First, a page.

Fred Astaire, American dancing gentleman, is a well-known figure of classic cinema. His films are comfortingly formulaic; you can expect light humor, charming romance, catchy music, and impressive dance routines no matter which of his offerings you happen to be watching. He kept a dedicated team of writers on hand to create hit after hit throughout the 1930s. And indeed, he and his buddy Ginger Rogers starred in these hits, winning awards and creating an on-screen LEGACY.
However, not all of the scripts that came to the table were accepted.
In the year 1935, it was proposed to Astaire and Rogers that they should work together once again in another musical romantic comedy following the patterns of their prior successes. However, this time it would be an historical musical romantic comedy! Plague Year.
Set in the summer of 1665, Fred Astaire was to play an avaricious yet winsome plague doctor who haplessly falls in love with a stricken noble lady (Rogers) while doing his rounds in old London town. Rogers, a recent widow, is at first reluctant, but over the course of the story becomes increasingly putrid and weak, and cannot help but ultimately fall for Astaire’s persistent charm and sophistication. Mishaps and misunderstandings occur as the two meet and dance from London to Venice. He also grows by finding that he can actually care for a patient, and manages to cure her through what they both believe is love alone, but the audience knows better as they watch him accidentally invent and apply antibiotics to her on her death-bed.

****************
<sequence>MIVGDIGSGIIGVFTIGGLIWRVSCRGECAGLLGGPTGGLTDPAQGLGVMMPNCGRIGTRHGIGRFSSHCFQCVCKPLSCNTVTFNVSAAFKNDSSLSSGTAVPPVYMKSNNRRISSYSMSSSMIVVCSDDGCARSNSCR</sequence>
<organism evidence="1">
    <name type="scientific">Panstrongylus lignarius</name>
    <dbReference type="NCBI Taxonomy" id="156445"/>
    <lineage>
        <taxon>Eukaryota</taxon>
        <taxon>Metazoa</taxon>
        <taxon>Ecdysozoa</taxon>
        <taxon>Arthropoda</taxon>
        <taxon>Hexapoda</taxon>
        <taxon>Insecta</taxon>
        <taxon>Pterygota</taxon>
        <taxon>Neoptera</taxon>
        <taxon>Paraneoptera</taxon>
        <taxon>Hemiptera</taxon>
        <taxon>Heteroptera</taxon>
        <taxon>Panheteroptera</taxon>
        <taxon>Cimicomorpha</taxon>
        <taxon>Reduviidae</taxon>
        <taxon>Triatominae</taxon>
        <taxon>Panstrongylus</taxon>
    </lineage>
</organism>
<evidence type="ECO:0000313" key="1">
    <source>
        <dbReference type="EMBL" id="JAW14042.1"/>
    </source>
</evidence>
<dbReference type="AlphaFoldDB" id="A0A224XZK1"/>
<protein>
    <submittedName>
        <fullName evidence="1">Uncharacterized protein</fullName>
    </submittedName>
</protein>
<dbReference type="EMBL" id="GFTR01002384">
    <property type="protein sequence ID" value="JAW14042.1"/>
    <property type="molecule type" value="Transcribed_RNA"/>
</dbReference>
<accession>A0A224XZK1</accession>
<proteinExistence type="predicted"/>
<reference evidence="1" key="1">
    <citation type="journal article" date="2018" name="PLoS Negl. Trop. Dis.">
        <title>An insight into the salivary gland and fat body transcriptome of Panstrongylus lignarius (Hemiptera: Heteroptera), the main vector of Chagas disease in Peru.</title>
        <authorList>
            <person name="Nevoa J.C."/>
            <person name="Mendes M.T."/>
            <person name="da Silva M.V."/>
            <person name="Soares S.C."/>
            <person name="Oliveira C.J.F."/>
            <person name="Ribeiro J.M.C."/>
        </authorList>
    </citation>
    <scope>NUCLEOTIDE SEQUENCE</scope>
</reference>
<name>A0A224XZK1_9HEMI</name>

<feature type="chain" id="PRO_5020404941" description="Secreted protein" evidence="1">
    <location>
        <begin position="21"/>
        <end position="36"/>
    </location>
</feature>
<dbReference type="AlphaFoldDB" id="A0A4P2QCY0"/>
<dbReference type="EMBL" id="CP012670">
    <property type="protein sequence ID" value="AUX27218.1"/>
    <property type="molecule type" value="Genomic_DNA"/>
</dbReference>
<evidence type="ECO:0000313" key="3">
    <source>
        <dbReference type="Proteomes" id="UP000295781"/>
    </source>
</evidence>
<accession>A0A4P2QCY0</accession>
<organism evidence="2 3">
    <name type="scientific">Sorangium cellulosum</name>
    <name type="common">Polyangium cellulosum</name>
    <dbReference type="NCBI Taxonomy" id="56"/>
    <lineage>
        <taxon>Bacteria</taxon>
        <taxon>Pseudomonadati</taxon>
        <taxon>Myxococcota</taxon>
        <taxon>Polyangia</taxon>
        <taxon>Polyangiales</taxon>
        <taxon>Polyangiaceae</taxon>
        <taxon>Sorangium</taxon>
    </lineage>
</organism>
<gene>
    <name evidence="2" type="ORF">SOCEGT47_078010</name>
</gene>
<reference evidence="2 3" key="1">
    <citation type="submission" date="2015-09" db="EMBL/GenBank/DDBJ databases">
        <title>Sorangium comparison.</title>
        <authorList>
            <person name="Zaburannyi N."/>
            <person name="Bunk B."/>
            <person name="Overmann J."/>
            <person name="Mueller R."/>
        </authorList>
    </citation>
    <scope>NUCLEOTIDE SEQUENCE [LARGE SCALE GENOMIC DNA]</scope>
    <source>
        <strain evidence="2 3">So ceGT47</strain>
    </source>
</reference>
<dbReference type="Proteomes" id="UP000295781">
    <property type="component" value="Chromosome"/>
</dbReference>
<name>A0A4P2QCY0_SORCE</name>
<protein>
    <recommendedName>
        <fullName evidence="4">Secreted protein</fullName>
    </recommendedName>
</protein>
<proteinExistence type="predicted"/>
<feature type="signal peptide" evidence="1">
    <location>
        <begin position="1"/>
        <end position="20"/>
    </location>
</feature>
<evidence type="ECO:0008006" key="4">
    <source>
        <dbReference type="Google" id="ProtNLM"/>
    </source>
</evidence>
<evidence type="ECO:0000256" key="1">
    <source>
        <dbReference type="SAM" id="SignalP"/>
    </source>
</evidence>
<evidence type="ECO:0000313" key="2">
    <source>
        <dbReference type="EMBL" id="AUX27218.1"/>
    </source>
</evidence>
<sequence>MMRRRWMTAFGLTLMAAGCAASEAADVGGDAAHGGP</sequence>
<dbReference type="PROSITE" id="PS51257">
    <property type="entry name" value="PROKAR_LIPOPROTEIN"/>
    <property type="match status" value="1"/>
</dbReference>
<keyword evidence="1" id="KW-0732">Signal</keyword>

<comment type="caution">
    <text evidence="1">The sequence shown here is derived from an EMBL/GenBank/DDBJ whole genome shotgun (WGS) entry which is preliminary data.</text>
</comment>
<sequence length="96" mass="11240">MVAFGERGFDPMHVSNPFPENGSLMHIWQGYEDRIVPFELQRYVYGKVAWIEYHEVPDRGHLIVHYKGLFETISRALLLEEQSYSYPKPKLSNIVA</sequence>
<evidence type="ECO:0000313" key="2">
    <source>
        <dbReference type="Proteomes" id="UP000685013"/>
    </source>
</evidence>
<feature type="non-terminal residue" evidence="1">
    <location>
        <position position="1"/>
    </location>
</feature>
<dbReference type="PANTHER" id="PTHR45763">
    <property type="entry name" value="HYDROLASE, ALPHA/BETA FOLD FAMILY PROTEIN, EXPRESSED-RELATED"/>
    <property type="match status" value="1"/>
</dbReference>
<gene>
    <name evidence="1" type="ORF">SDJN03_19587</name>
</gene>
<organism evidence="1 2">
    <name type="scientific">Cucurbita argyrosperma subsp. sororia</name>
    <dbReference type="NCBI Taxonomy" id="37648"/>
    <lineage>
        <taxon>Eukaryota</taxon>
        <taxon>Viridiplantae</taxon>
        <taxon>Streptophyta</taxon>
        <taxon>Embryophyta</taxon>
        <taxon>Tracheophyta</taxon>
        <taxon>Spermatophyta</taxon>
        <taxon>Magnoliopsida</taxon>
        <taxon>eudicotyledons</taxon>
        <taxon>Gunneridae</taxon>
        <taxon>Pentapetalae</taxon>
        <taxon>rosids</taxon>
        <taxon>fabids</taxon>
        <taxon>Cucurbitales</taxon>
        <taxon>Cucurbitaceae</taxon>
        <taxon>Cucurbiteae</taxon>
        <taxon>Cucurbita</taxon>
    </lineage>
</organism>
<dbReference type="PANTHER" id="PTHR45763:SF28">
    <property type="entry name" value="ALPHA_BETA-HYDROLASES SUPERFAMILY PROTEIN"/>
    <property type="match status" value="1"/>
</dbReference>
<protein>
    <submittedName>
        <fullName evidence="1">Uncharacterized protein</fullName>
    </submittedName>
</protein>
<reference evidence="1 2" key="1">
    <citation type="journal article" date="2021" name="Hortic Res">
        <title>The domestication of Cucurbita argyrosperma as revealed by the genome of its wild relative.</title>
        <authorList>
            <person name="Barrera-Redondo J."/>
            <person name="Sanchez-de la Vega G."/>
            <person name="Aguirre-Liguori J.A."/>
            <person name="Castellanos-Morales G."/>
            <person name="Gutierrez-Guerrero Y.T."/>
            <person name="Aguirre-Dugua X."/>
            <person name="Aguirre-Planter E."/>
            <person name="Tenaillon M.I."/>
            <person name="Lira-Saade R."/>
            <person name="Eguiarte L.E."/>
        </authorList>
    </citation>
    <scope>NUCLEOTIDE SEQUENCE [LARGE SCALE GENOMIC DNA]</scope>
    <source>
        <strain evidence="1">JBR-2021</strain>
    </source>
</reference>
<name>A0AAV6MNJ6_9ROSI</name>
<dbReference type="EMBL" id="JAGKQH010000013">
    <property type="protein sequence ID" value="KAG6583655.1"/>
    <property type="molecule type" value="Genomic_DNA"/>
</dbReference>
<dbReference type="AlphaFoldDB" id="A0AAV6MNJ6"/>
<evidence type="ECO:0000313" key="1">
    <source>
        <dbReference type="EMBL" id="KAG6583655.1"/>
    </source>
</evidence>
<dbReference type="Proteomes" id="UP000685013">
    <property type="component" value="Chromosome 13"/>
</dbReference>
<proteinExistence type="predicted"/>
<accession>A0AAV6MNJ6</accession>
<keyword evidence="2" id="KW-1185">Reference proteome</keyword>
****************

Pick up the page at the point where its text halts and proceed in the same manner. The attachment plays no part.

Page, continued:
The set designs were a stunning vision of 1600s plague-torn Europe, absent of squalor, and through an Art Deco lens.
Even the carts full of the dead and mass graves had a stylish flare, intending to lift the Depression-era audiences into fantasies of exquisite style, no matter the occasion. The dance numbers would achieve new heights in grace and choreography, with Ginger showing off multiple elegant gowns of the time, and in varying states of disease and unconsciousness.
Here are the original lyrics to the famous song “Cheek to Cheek,” performed right before she appears to succumb to what seems to be her inevitable fate.
Shockingly, the script and early efforts received a negative reaction from the stars, staff, and test audiences. The writers, on a deadline, were forced to take the Gay Divorcee, which had been released just the year before, change a precious few details, and rename it Top Hat.
It became Fred and Ginger’s most successful movie.